Prevalence of obesity and comorbid eating disorder behaviors in South Australia from 1995 to 2015

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Abstract

BACKGROUND:

Obesity and eating disorders are often studied and treated separately. While the increases in obesity prevalence are well known, examination of its co-occurrence with eating disorders, a problem also of public health concern, is important because eating disorder behaviors are known to contribute to obesity onset and maintenance, and vice versa.

METHODS:

Data from large cross-sectional representative statewide community samples of people in the years of 1995 (n = 3001), 2005 (n = 3047) and 2015 (n = 3005) were analyzed. Data were collected using a structured, self-report interview that included demographic, health-related, weight, height and eating disorder behavior questions. Eating behavior questions assessed binge eating, very strict dieting/fasting and purging, and were derived from the Eating Disorder Examination. Logistic regression analyses were conducted comparing prevalence of obesity, eating disorder behaviors and their co-occurrence.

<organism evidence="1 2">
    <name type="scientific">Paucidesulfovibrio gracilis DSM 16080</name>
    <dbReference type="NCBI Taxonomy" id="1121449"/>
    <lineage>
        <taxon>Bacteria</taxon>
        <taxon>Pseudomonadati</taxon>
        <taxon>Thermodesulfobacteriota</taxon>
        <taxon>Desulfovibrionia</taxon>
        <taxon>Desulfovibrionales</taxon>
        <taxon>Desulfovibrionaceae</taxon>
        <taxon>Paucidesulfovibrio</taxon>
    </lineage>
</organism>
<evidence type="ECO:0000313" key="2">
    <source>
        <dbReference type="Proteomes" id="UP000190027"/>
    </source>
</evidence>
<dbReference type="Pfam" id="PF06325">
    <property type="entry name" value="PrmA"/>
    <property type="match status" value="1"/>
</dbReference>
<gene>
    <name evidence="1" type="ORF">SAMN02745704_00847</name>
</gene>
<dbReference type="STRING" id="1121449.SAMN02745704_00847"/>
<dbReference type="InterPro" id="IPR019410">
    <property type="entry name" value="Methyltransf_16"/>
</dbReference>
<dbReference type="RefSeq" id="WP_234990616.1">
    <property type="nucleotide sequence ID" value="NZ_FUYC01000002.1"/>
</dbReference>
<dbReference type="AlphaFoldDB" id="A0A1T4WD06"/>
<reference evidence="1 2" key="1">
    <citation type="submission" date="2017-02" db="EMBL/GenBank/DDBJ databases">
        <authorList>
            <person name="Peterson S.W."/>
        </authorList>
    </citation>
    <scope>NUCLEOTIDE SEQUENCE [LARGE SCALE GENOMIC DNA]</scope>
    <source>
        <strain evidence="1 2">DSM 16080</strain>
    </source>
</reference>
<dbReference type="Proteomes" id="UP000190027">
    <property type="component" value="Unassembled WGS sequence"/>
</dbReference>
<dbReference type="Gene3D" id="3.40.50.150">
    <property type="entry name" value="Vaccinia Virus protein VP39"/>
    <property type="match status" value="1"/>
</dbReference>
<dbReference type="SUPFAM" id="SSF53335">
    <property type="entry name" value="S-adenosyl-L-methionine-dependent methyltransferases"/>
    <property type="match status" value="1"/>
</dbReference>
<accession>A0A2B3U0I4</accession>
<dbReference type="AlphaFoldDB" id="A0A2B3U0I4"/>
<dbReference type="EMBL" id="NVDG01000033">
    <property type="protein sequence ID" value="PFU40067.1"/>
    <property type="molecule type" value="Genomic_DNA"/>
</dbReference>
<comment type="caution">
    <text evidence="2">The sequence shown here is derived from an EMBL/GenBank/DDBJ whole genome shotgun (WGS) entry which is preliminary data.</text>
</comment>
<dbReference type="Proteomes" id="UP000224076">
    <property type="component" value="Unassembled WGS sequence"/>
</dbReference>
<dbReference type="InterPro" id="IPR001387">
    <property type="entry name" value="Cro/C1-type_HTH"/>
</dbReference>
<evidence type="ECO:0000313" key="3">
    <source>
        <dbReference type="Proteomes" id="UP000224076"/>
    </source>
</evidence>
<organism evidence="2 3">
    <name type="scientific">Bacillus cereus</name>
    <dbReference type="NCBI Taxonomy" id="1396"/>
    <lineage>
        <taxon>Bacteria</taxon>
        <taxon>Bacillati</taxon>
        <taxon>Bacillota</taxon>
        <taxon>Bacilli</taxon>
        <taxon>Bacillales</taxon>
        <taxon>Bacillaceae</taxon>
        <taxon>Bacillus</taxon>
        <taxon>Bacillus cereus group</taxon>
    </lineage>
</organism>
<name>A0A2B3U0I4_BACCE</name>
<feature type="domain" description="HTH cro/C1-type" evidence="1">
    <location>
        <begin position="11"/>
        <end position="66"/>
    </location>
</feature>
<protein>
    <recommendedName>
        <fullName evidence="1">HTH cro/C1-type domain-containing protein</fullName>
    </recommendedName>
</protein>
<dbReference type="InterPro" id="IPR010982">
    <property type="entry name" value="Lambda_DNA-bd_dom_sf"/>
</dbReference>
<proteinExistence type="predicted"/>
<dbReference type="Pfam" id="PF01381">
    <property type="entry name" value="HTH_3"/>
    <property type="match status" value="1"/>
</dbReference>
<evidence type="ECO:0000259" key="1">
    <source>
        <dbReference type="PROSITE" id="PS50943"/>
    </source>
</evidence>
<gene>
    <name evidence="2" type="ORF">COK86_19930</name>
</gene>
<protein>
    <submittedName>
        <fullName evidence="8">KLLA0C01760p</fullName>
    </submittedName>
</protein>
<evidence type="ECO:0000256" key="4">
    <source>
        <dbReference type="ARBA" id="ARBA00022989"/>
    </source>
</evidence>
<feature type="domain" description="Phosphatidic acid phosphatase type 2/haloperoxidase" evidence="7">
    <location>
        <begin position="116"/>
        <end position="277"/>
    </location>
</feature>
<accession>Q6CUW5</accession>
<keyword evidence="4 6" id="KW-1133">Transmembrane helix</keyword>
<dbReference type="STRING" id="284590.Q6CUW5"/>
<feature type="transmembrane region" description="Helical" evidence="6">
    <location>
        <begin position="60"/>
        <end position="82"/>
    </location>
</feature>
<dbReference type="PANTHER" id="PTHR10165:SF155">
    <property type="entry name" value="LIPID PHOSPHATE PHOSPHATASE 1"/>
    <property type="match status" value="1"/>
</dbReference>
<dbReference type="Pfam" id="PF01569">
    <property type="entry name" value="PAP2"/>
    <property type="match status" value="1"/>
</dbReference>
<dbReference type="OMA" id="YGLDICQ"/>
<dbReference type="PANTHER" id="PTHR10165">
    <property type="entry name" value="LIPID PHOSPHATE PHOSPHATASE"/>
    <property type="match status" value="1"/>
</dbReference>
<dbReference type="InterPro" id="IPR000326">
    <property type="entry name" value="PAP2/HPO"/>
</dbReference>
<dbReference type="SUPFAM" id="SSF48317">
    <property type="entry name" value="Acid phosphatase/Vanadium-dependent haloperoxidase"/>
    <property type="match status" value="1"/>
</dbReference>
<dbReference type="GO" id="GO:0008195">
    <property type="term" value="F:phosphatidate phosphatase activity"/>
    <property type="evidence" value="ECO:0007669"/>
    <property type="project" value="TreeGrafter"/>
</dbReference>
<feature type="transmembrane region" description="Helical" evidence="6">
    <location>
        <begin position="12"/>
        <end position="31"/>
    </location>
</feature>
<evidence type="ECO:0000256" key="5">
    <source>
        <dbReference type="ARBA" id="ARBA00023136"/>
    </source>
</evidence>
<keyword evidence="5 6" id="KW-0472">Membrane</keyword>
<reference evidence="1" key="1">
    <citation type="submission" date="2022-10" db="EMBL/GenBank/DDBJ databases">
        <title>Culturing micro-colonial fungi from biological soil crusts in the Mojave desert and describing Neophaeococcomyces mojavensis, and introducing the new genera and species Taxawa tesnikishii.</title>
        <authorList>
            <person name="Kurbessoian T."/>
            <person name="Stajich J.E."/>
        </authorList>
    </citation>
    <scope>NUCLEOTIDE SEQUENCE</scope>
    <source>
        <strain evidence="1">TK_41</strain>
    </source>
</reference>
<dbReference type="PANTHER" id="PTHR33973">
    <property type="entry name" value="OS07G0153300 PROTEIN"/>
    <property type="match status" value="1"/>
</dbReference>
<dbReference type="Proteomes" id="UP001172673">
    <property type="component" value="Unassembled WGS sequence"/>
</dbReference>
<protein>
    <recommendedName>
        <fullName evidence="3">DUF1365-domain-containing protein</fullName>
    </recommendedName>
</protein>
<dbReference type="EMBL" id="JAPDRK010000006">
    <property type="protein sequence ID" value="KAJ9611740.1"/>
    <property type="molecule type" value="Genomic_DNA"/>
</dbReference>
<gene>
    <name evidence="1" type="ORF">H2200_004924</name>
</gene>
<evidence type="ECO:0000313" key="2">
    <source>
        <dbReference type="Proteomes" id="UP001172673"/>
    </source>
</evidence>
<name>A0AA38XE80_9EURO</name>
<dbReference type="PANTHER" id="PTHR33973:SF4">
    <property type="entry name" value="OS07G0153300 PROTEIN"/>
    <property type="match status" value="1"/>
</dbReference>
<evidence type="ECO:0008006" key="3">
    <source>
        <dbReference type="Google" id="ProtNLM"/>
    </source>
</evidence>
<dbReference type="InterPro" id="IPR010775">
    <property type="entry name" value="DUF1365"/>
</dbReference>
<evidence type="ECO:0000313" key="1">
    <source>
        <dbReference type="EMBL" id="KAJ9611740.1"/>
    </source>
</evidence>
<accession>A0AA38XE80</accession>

RESULTS:

The prevalence of obesity or binge eating, or obesity with comorbid binge eating, each increased significantly from 1995 to 2005 (P < 0.001 for each comparison) and continued to increase significantly from 2005 to 2015 (P < 0.001 for each comparison). The highest increases from 1995 to 2015 were in the prevalence of obesity with comorbid binge eating (7.3-fold), or obesity with comorbid very strict dieting/fasting (11.5-fold). The prevalence of very strict dieting/fasting also increased significantly from 1995 to 2015 (3.8-fold). The prevalence of purging, or obesity with comorbid purging, did not change significantly from 1995 to 2015.

CONCLUSION:

There were statewide increases during the 20 years from 1995 to 2015 in the independent prevalence of obesity, binge eating and very strict dieting/fasting, and even higher increases in the prevalence of obesity with comorbid binge eating, and obesity with comorbid very strict dieting/fasting. These findings support the need for more integrated approaches to both the prevention and treatment of obesity and eating disorder behaviors, namely binge eating and very strict dieting/fasting.

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